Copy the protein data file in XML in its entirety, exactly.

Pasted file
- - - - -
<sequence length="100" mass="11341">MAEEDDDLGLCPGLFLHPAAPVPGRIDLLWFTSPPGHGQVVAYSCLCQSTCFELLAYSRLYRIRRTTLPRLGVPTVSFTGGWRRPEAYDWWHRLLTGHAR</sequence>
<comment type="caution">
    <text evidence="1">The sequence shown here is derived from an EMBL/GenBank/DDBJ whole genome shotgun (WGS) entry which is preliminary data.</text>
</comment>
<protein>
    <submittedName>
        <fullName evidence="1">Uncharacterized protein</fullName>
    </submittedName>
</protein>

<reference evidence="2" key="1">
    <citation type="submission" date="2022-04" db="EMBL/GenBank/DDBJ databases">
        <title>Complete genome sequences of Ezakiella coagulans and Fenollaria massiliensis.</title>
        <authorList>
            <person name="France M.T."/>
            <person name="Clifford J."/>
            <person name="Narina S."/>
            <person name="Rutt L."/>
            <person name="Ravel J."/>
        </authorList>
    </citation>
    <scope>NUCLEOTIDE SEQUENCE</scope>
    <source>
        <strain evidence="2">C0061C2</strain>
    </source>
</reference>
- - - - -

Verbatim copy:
<sequence length="100" mass="11341">MAEEDDDLGLCPGLFLHPAAPVPGRIDLLWFTSPPGHGQVVAYSCLCQSTCFELLAYSRLYRIRRTTLPRLGVPTVSFTGGWRRPEAYDWWHRLLTGHAR</sequence>
<comment type="caution">
    <text evidence="1">The sequence shown here is derived from an EMBL/GenBank/DDBJ whole genome shotgun (WGS) entry which is preliminary data.</text>
</comment>
<protein>
    <submittedName>
        <fullName evidence="1">Uncharacterized protein</fullName>
    </submittedName>
</protein>

<reference evidence="2" key="1">
    <citation type="submission" date="2022-04" db="EMBL/GenBank/DDBJ databases">
        <title>Complete genome sequences of Ezakiella coagulans and Fenollaria massiliensis.</title>
        <authorList>
            <person name="France M.T."/>
            <person name="Clifford J."/>
            <person name="Narina S."/>
            <person name="Rutt L."/>
            <person name="Ravel J."/>
        </authorList>
    </citation>
    <scope>NUCLEOTIDE SEQUENCE</scope>
    <source>
        <strain evidence="2">C0061C2</strain>
    </source>
</reference>